glasnost at cyfn

There has been an unmistakable change in attitude at the Council of Yukon First Nations in recent days. We wholeheartedly applaud it.

There has been an unmistakable change in attitude at the Council of Yukon First Nations in recent days.

We wholeheartedly applaud it.

The institution that represents 11 of the 14 First Nations in the territory is slowly opening its doors and lowering its guard.

Gone is the policy of isolation that seemed to wrap CYFN in an impenetrable layer of cotton and turn its chiefs and officials into members of a hermit kingdom. Arrived is a more dynamic, savvy organization that appears more comfortable to say what it thinks.

Mikhail Gorbachev, father of glasnost (that’s Russian for ‘openness’) would be proud.

During a recent news conference at CYFN, reporters got a taste of the new mood in action.

Grand chief Andy Carvill called the office from the Cordilleran Roundup in Vancouver and did something very unusual: he answered any and all questions.

At first, the assembled scribes were a tad reluctant to venture from the focus of the discussion — mining —to unrelated questions.

But then one brave reporter asked about CYFN’s ongoing friction with the Yukon government over its big game outfitter policy.

Carvill answered the query — announcing First Nations were talking with the government about the policy — and then the questions, and answers, kept on coming.

In about 30 minutes, issues that CYFN has not publicly addressed for ages suddenly had comment from the grand chief.

Carvill’s assistant even introduced herself after the meeting and offered her phone number for those needing additional information.

And just this week, reporters were invited to CYFN to speak with chiefs who were at the building to meet with federal Health minister Tony Clement.

Intent on making CYFN’s position clear, director of health partnerships Liz Walker approached reporters, unannounced, and delivered an interview so full of passion, clarity and openness that most reporters left speechless.

With self-government comes a responsibility to be open and responsive to the community.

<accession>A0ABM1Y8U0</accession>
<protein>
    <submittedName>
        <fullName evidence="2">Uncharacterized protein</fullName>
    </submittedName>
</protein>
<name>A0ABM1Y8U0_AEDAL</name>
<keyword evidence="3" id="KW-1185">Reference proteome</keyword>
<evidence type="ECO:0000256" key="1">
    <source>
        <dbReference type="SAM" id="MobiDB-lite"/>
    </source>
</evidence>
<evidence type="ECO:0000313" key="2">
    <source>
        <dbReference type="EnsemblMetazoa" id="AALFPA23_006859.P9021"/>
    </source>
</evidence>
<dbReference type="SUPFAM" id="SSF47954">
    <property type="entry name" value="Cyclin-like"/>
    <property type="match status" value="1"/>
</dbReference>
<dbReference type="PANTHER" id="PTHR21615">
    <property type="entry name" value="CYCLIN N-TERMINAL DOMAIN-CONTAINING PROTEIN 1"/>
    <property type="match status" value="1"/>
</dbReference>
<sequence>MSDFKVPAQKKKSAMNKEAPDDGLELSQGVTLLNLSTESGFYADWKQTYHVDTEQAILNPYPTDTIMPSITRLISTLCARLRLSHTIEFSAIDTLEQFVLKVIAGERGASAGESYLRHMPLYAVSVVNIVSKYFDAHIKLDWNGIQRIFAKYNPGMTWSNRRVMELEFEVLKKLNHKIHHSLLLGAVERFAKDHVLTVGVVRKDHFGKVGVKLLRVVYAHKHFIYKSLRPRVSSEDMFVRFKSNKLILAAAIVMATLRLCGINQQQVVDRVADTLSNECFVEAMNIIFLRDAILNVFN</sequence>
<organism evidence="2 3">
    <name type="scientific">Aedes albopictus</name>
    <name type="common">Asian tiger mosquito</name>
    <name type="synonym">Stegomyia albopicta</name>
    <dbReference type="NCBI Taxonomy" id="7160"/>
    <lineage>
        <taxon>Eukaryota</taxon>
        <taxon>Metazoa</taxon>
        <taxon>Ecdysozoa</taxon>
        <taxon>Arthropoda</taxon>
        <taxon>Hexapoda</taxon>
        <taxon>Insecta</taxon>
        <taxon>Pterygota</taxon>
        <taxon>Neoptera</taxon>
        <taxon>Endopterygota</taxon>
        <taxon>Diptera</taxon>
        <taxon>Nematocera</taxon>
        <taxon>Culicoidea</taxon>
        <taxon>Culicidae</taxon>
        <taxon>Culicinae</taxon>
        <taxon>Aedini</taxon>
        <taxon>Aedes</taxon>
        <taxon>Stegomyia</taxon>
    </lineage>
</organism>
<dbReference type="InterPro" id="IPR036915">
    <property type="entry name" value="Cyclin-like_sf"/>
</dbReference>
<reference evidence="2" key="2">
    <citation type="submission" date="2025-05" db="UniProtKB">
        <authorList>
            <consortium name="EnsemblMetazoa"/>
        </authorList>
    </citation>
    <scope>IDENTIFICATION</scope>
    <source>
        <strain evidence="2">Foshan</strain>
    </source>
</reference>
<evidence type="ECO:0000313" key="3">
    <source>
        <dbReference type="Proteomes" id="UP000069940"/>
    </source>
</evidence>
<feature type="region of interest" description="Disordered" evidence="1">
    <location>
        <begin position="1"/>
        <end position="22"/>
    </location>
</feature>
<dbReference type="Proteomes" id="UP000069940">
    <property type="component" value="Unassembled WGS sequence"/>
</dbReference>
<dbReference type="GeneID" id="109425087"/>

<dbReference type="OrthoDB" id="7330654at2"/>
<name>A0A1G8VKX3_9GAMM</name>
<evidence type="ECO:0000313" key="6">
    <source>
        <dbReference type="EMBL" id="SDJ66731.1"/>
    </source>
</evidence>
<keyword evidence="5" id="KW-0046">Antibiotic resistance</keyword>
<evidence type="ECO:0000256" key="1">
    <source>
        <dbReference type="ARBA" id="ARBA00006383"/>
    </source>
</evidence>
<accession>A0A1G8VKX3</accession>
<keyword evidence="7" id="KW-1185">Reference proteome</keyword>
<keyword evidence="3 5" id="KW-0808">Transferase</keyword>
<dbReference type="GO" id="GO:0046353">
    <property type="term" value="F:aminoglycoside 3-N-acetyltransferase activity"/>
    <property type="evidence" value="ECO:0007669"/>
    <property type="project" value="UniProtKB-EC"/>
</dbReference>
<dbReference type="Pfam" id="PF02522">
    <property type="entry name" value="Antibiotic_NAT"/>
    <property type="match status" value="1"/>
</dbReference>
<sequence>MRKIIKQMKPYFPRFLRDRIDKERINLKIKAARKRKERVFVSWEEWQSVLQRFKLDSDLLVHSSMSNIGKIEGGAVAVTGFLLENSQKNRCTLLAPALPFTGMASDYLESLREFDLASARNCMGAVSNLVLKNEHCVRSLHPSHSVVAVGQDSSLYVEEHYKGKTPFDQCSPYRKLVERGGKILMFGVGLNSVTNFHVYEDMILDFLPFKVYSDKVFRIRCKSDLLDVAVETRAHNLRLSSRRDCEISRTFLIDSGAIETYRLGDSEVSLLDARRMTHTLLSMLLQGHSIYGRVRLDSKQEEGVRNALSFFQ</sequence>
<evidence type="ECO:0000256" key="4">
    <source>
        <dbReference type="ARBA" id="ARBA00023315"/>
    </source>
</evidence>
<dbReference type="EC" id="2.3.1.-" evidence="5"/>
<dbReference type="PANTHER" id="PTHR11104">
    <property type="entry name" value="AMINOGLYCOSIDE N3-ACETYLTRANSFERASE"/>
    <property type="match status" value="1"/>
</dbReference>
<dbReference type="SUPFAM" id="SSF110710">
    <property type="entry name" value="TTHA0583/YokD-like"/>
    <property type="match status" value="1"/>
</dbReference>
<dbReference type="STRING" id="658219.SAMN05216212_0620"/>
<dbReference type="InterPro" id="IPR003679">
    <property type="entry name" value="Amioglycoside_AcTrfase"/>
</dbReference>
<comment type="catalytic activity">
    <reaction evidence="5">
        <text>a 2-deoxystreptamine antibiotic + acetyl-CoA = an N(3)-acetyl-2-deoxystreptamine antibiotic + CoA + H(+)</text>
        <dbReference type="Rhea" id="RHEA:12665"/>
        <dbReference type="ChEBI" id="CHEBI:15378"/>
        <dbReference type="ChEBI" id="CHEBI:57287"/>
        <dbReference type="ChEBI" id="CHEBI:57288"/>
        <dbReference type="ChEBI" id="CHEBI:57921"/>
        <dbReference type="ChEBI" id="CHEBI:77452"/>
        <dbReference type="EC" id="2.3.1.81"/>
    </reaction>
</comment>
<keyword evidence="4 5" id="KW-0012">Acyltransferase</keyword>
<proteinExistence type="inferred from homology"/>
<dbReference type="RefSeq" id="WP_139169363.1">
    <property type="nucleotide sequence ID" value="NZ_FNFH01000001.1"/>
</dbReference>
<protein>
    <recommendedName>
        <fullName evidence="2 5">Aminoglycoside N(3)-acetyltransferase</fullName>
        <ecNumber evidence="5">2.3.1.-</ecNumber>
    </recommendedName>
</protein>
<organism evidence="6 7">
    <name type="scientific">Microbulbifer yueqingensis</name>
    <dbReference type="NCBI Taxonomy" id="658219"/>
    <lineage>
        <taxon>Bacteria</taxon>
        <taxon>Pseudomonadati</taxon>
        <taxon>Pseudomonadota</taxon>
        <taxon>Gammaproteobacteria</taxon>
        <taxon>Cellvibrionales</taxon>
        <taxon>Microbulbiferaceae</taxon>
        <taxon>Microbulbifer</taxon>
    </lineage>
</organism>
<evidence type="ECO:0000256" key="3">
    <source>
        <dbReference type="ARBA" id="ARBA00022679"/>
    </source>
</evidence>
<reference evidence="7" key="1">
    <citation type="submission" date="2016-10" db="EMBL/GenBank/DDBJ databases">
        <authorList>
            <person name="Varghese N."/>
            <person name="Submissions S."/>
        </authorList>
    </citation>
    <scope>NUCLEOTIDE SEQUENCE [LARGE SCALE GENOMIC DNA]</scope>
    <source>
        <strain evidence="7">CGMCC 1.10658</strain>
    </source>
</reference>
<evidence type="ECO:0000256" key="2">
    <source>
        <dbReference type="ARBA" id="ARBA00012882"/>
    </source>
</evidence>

In the last month, the Council of Yukon First Nations has provided information and background about the residential school settlement, the outfitter policy, federal health policies and athlete participation in the Canada Winter Games.

The Council of Yukon First Nations has, in a very short time, adopted a responsive public presence.

And the Yukon is a better place for it. (TQ)

Get local stories you won't find anywhere else right to your inbox.
Sign up here

Just Posted

Throne speech promises COVID-19 support, childcare, internet upgrades

Yukon premier said he is “cautiously optimistic” about many commitments

Culture Days comes back to Whitehorse with in-person activities, events

Clay sculpting, poetry readings, live music, moose hide tanning, photo walks and… Continue reading

Business relief program expanded, TIA told travel restrictions likely to remain until spring

The Yukon government has extended the business relief program

Driver wanted in alleged gun-pointing incident in downtown Whitehorse

The suspects fled to the Carcross area where the driver escaped on foot


Wyatt’s World for Sept. 25, 2020

Canada Games Centre could get new playground

Council to vote on contract award

City hall, briefly

A look at decisions made by Whitehorse city council this week

Harescramble brings out motorcycle community

This year’s event included 67 riders

YG seeks members for youth climate change panel

“Yukon youth deserve to have their voices heard”

Yukon NDP hold AGM

This year’s meeting was held virtually

Watson Lake man arrested on cocaine charge

Calvin Pembleton, 53, is facing multiple charges

Liard First Nation’s language department receives literacy award

Decades of work has made Kaska language available to many

Yukon government releases new guidelines for COVID-19 symptoms and sending children to school

The advice sorts symptoms into three categories: red, yellow and green

Most Read